Options in perioperative analgesia: buprenorphine v. methadone - Veterinary Practice
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Options in perioperative analgesia: buprenorphine v. methadone

Miguel Martinez discusses the use of opioid analgesic drugs and compares two which are currently licensed for the provision of perioperative pain relief in cats and dogs

PAIN and analgesia is a fast
developing field of research.
However, new knowledge
translates slowly into changes in
clinical practice. Dogs and cats
pain relief
is of
paramount importance in those

Nowadays, the concepts of
multimodal and pre-emptive analgesia
are well known and applied by the
veterinary profession. The
administration of analgesic drugs
with different mechanisms of action and, ideally, before the noxious
stimulus is applied, provides better
pain relief with fewer side effects.

Opioid analgesics and non-
steroidal anti-inflammatory drugs (NSAIDs) are the cornerstone of
many analgesic plans in general
veterinary practice. Other drugs such
as tramadol, gabapentin, paracetamol
and local analgesics are less
commonly used.

The majority of opioid analgesic
drugs used in clinical practice exert their analgesic effect through binding
and activation of μ opioid receptors.
Among these drugs, buprenorphine
and methadone are currently licensed
for the provision of perioperative
pain relief in cats and dogs.

Partial agonist

Buprenorphine is a semi-synthetic
partial μ opioid agonist widely used
in veterinary practice. As a partial
agonist, it binds to the μ receptor
producing sub-maximal activation
with a so-called “ceiling effect”. This
means that increasing doses may, at
some point, not increase analgesia.

It is also for this reason that the
potential risk of unwanted side
effects (bradycardia, respiratory
depression, etc.) is reduced. It has a
slow onset of action (30-40 minutes)
and a reasonably long duration of effect (6-12 hours) at the
manufacturer’s recommended dose.

Buprenorphine is often combined
with sedatives such as alpha 2
agonists and acepromazine as a
premedication previous to surgical
procedures. It is also frequently used
in the post-operative period to
provide pain relief, often in
combination with NSAIDs.

It is particularly efficacious in
feline patients where research has
shown it is as effective as morphine.
Besides, it is very convenient due to
its longer duration of action and it
can be administered by several
different routes (intravenous,
intramuscular, subcutaneous and
transmucosal) with excellent
bioavailability and results.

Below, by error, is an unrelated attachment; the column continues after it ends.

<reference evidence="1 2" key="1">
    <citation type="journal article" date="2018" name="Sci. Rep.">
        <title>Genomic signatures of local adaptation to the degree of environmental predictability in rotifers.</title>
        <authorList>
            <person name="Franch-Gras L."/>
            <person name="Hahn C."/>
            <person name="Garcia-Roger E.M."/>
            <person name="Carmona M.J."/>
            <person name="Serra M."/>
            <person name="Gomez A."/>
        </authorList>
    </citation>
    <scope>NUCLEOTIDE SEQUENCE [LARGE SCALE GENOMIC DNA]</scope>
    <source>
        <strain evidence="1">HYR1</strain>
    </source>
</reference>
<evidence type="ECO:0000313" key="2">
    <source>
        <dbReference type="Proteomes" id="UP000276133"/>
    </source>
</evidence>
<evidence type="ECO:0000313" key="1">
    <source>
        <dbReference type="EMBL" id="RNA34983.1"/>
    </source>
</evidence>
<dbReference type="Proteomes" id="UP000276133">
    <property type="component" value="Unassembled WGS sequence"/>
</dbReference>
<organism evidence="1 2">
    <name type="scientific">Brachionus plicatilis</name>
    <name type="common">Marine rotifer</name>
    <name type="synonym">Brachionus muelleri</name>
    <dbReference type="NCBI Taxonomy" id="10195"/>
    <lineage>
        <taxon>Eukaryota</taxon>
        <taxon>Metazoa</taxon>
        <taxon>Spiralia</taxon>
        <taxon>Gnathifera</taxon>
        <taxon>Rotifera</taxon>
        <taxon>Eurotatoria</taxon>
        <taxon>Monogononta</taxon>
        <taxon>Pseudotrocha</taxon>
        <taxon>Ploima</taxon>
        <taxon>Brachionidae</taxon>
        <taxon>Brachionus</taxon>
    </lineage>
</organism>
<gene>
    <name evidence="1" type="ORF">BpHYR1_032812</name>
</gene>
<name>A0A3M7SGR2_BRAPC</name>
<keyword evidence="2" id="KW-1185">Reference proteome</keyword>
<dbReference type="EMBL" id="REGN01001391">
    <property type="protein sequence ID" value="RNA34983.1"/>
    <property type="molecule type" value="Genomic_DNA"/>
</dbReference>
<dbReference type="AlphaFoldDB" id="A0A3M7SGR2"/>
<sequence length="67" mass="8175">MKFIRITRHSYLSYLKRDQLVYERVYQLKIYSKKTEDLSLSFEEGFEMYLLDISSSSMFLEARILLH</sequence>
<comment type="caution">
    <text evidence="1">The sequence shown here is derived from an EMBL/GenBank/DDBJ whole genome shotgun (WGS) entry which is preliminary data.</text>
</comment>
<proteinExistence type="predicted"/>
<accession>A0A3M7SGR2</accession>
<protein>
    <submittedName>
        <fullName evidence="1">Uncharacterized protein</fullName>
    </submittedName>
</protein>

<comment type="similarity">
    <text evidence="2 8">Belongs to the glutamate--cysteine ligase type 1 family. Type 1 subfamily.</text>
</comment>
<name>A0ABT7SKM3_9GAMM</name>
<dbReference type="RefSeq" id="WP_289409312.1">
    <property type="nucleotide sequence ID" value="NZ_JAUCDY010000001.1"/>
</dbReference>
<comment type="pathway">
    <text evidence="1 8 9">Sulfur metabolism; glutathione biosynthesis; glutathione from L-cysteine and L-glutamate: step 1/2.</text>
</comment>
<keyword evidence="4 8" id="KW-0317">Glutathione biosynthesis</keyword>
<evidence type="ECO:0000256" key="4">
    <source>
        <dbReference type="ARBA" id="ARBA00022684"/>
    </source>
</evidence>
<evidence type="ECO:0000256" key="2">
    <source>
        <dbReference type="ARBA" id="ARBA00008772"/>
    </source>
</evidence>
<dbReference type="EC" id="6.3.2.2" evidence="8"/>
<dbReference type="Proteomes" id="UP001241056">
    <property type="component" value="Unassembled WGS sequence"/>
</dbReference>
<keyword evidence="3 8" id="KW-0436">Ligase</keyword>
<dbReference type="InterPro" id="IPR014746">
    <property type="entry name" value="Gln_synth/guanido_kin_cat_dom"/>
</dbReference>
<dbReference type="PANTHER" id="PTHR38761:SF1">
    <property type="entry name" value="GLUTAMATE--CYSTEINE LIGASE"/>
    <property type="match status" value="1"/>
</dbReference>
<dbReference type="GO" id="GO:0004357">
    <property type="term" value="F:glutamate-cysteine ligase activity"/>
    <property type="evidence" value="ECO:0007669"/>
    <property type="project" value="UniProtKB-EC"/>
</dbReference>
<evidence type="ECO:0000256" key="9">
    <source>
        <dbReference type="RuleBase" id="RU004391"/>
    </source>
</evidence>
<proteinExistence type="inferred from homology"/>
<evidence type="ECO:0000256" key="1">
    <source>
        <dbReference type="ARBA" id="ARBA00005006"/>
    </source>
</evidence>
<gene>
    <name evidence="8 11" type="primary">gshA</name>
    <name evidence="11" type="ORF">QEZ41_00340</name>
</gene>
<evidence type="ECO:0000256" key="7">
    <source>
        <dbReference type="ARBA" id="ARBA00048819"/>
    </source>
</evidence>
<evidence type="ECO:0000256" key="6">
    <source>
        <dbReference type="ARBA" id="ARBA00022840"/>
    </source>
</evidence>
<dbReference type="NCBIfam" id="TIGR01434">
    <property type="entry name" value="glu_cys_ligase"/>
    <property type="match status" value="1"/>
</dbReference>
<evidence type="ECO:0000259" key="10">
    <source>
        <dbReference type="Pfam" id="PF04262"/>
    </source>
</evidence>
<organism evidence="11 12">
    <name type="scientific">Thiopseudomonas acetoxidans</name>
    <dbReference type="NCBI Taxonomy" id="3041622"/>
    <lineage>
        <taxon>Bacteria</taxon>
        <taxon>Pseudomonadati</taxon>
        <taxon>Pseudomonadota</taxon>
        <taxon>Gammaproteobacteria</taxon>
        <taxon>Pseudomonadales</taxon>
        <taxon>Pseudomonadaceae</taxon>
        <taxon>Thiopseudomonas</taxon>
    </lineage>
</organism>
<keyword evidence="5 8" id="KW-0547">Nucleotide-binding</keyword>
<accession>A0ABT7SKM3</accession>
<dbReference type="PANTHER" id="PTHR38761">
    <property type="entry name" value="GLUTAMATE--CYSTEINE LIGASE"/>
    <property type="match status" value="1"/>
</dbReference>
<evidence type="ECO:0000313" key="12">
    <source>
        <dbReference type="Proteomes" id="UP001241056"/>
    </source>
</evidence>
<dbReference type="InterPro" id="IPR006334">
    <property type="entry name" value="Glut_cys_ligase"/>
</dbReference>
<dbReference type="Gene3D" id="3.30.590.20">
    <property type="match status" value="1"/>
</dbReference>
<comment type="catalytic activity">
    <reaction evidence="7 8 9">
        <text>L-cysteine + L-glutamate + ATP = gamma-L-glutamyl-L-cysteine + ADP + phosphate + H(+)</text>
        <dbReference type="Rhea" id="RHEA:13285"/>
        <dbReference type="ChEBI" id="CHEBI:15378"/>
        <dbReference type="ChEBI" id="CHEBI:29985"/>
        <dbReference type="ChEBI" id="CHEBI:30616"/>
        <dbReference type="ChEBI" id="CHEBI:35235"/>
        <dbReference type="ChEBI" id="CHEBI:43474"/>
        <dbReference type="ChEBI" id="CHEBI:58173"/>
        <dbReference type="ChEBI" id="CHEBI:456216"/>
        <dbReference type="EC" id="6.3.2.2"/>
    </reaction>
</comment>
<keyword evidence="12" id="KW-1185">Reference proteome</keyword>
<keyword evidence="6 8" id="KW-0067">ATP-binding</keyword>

Finally, it is also advantageous
that buprenorphine is a Schedule 3
opioid with a lower level of legal
restrictions and controls and a lower
potential for human abuse.

Attractive choice

All these qualities make
buprenorphine a very attractive
choice for the veterinary practitioner
and this is the reason why currently it
is probably the number one opioid
used in general practice.

In recent years, however, other
opioid analgesics have been tested in
clinical research settings and finally
have made it into the veterinary
market. One of these opioids is

Methadone is an “old” drug that
has suffered for years from a bad
reputation, because it is automatically
linked to drug abuse and drug
addicts. However, it is an excellent
analgesic with a fantastic
pharmacological profile.

Unlike buprenorphine, methadone
is a pure μ opioid agonist, meaning
that its efficacy augments as we
increase the dose without a ceiling effect at doses used
clinically. Unfortunately,
this also means there are
more chances of seeing
side-effects such as
dysphoria, nausea,
reduced gastrointestinal
motility, respiratory
depression and

It is not uncommon
to see dogs panting after
receiving methadone,
especially via the
intravenous route. Cats
are more prone to show
behavioural effects.

Short onset of action

Methadone is quite lipid soluble and
crosses the brain barrier very quickly,
meaning it has a very short onset of
action. It provides at least 4-6 hours
of analgesia at the doses
recommended by the manufacturer.

It also binds to the NMDA
receptor in the central nervous system
where it works as an antagonist. This
action prevents central sensitisation
and “wind up”, two phenomena
involved in the development of
chronic and neuropathic pain.

It is for these reasons that
methadone is an excellent choice for analgesia in the perioperative period
(before, during and after surgery). In
the premedication it works
synergistically with sedative drugs and
does not stimulate vomiting, unlike

During surgery it can be used for
“top-ups” with an extremely fast
onset of action. Post-operatively it
can be titrated easily to effect
following regular pain scores.
Methadone is the author’s first choice
opioid for perioperative analgesia.

Methadone is a controlled drug
(Schedule 2) and the usual
precautions and rules for these types
of drugs have to be followed (storage,
record keeping, etc.).

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